Jakszyn, Paula; Bingham, Sheila; Pera, Guillem; Agudo, Antonio; Luben, Robert; Welch, Ailsa; Boeing, Heiner; Del Giudice, Giuseppe; Palli, Domenico; Saieva, Calogero; Krogh, Vittorio; Sacerdote, Carlotta; Tumino, Rosario; Panico, Salvatore; Berglund, Göran; Simán, Henrik; Hallmans, Göran; Sanchez, María José; Larrañaga, Nerea; Barricarte, Aurelio; Chirlaque, María Dolores; Quirós, José R.; Key, Timothy J.; Allen, Naomi; Lund, Eiliv; Carneiro, Fátima; Linseisen, Jakob; Nagel, Gabriele; Overvad, Kim; Tjonneland, Anne; Olsen, Anja; Bueno-de-Mesquita, H. Bas; Ocké, Marga O.; Peeters, Petra Hm; Numans, Mattijs E.; Clavel-Chapelon, Françoise; Trichopoulou, Antonia; Fenger, Claus; Stenling, Roger; Ferrari, Pietro; Jenab, Mazda; Norat, Teresa; Riboli, Elio; Gonzalez, Carlos A. (2006-07)
      The risk of gastric cancer (GC) associated with dietary intake of nitrosodimethylamine (NDMA) and endogenous formation of nitroso compounds (NOCs) was investigated in the European Prospective Investigation into Cancer and Nutrition (EPIC). The study included 521,457 individuals and 314 incident cases of GC that had occurred after 6.6 average years of follow-up. An index of endogenous NOC (ENOC) formation was estimated using data of the iron content from meat intake and faecal apparent total NOC formation according to previous published studies. Antibodies to Helicobacter pylori and vitamin C levels were measured in a sub-sample of cases and matched controls included in a nested case-control within the cohort. Exposure to NDMA was < 1 microg on average compared with 93 mug on average from ENOC. There was no association between NDMA intake and GC risk (HR, 1.00; 95% CI, 0.7-1.43). ENOC was significantly associated with non-cardia cancer risk (HR, 1.42; 95% CI, 1.14-1.78 for an increase of 40 microg/day) but not with cardia cancer (HR, 0.96; 95% CI, 0.69-1.33). Although the number of not infected cases is low, our data suggest a possible interaction between ENOC and H.pylori infection (P for interaction = 0.09). Moreover, we observed an interaction between plasma vitamin C and ENOC (P < 0.02). ENOC formation may account for our previously reported association between red and processed meat consumption and gastric cancer risk.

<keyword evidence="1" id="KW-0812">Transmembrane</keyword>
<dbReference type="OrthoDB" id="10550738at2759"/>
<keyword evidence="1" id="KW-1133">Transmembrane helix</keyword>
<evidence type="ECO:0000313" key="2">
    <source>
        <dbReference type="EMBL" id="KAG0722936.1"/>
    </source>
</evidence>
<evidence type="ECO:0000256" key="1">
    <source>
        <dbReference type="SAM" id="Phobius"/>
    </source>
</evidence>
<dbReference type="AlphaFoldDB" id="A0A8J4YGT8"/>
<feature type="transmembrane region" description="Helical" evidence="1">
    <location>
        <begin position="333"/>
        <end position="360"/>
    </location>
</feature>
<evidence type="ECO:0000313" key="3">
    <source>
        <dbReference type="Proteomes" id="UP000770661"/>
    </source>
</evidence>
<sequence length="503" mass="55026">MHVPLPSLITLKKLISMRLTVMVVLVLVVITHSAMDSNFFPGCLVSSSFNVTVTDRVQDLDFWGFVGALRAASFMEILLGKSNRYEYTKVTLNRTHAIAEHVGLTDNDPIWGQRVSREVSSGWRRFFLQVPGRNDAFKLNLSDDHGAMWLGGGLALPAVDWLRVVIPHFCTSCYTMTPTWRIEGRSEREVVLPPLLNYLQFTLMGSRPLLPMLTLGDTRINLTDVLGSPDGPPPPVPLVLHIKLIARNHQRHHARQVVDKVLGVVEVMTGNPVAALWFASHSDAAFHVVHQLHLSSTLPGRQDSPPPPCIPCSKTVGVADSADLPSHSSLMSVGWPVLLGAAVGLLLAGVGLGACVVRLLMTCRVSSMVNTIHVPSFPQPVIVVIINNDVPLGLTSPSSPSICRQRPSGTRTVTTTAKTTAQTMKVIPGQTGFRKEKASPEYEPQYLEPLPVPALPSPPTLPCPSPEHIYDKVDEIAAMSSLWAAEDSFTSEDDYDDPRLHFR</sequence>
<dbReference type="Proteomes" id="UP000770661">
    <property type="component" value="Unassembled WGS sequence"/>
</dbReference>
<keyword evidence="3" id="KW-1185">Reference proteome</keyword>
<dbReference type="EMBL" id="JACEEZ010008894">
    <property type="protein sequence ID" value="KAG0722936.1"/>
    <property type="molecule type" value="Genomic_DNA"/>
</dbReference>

• Genotoxic effects of myosmine in a human esophageal adenocarcinoma cell line.

      Vogt, Sarah; Fuchs, Katharina; Richter, Elmar (2006-05-01)
      The incidence of esophageal adenocarcinoma is rapidly rising in Western populations. Gastroesophageal reflux disease (GERD) is thought to be one of the most important risk factors. However, the mechanisms by which GERD enhances tumor formation at the gastroesophageal junction are not well understood. Myosmine is a tobacco alkaloid which has also a wide spread occurrence in human diet. It is readily activated by nitrosation and peroxidation giving rise to the same hydroxypyridylbutanone-releasing DNA adducts as the esophageal carcinogen N'-nitrosonornicotine. Therefore, the genotoxicity of myosmine was tested in a human esophageal adenocarcinoma cell line (OE33). DNA damage was assessed by single-cell gel electrophoresis (Comet assay). DNA strand breaks, alkali labile sites and incomplete excision repair were expressed using the Olive tail moment (OTM). The Fapy glycosylase (Fpg) enzyme was incorporated into the assay to reveal additional oxidative DNA damage. DNA migration was determined after incubation of the cells for 1-24h. Under neutral conditions high myosmine concentrations of 25-50mM were necessary to elicit a weak genotoxic effect. At pH 6 genotoxicity was clearly enhanced giving a significant increase of OTM values at 5mM myosmine. Lower pH values could not be tested because of massive cytotoxicity even in the absence of myosmine. Co-incubation of 25 mM myosmine with 1mM H(2)O(2) for 1h significantly enhanced the genotoxicity of H(2)O(2) but not the oxidative lesions additionally detected with the Fpg enzyme. In the presence of the peroxynitrite donor 3-morpholinosydnonimine (SIN-1) a dose-dependent significant genotoxic effect was obtained with 1-10mM myosmine after 4h incubation. NS-398, a selective inhibitor of cyclooxygenase 2, did not affect the SIN-1 stimulated genotoxicity of myosmine. Finally, the 23 h repair of N-methyl-N'-nitro-N-nitrosoguanidine-induced DNA lesions was significantly inhibited in the presence of 10mM myosmine. In conclusion, myosmine exerts significant genotoxic effects in esophageal cells under conditions which may prevail in GERD such as increased oxidative and nitrosative stress resulting from chronic inflammation.